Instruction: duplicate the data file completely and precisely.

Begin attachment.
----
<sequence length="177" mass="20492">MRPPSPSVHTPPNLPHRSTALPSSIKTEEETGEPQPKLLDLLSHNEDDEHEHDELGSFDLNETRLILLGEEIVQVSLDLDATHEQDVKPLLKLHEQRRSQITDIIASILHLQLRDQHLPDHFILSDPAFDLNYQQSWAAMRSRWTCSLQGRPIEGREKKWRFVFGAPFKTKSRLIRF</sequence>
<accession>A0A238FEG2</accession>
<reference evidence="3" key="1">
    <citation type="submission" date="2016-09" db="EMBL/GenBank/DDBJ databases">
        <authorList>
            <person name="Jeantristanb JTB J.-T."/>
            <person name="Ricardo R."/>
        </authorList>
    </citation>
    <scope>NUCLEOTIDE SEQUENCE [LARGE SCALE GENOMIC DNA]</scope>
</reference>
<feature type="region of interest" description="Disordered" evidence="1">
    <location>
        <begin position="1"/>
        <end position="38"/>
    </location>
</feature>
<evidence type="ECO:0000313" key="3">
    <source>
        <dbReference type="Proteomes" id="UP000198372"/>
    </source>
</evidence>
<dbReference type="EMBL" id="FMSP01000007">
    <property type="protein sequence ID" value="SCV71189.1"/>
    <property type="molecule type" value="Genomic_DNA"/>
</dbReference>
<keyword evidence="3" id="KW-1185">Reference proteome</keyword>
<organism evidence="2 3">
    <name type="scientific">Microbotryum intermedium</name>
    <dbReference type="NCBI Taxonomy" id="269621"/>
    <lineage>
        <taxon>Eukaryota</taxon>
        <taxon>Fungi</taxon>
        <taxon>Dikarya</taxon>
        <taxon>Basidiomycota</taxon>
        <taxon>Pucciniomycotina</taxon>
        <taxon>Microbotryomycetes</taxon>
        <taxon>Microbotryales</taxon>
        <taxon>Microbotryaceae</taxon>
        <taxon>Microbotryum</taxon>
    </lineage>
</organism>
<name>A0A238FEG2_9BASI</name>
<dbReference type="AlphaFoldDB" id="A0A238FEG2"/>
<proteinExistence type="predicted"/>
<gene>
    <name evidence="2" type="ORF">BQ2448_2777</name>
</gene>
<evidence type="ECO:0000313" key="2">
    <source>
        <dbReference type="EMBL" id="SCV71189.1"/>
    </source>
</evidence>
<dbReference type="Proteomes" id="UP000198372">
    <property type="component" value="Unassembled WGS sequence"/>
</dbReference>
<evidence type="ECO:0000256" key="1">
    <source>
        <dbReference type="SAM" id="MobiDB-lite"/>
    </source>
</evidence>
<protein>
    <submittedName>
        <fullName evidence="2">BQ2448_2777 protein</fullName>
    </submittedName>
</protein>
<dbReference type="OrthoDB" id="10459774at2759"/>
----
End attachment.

<sequence length="177" mass="20492">MRPPSPSVHTPPNLPHRSTALPSSIKTEEETGEPQPKLLDLLSHNEDDEHEHDELGSFDLNETRLILLGEEIVQVSLDLDATHEQDVKPLLKLHEQRRSQITDIIASILHLQLRDQHLPDHFILSDPAFDLNYQQSWAAMRSRWTCSLQGRPIEGREKKWRFVFGAPFKTKSRLIRF</sequence>
<accession>A0A238FEG2</accession>
<reference evidence="3" key="1">
    <citation type="submission" date="2016-09" db="EMBL/GenBank/DDBJ databases">
        <authorList>
            <person name="Jeantristanb JTB J.-T."/>
            <person name="Ricardo R."/>
        </authorList>
    </citation>
    <scope>NUCLEOTIDE SEQUENCE [LARGE SCALE GENOMIC DNA]</scope>
</reference>
<feature type="region of interest" description="Disordered" evidence="1">
    <location>
        <begin position="1"/>
        <end position="38"/>
    </location>
</feature>
<evidence type="ECO:0000313" key="3">
    <source>
        <dbReference type="Proteomes" id="UP000198372"/>
    </source>
</evidence>
<dbReference type="EMBL" id="FMSP01000007">
    <property type="protein sequence ID" value="SCV71189.1"/>
    <property type="molecule type" value="Genomic_DNA"/>
</dbReference>
<keyword evidence="3" id="KW-1185">Reference proteome</keyword>
<organism evidence="2 3">
    <name type="scientific">Microbotryum intermedium</name>
    <dbReference type="NCBI Taxonomy" id="269621"/>
    <lineage>
        <taxon>Eukaryota</taxon>
        <taxon>Fungi</taxon>
        <taxon>Dikarya</taxon>
        <taxon>Basidiomycota</taxon>
        <taxon>Pucciniomycotina</taxon>
        <taxon>Microbotryomycetes</taxon>
        <taxon>Microbotryales</taxon>
        <taxon>Microbotryaceae</taxon>
        <taxon>Microbotryum</taxon>
    </lineage>
</organism>
<name>A0A238FEG2_9BASI</name>
<dbReference type="AlphaFoldDB" id="A0A238FEG2"/>
<proteinExistence type="predicted"/>
<gene>
    <name evidence="2" type="ORF">BQ2448_2777</name>
</gene>
<evidence type="ECO:0000313" key="2">
    <source>
        <dbReference type="EMBL" id="SCV71189.1"/>
    </source>
</evidence>
<dbReference type="Proteomes" id="UP000198372">
    <property type="component" value="Unassembled WGS sequence"/>
</dbReference>
<evidence type="ECO:0000256" key="1">
    <source>
        <dbReference type="SAM" id="MobiDB-lite"/>
    </source>
</evidence>
<protein>
    <submittedName>
        <fullName evidence="2">BQ2448_2777 protein</fullName>
    </submittedName>
</protein>
<dbReference type="OrthoDB" id="10459774at2759"/>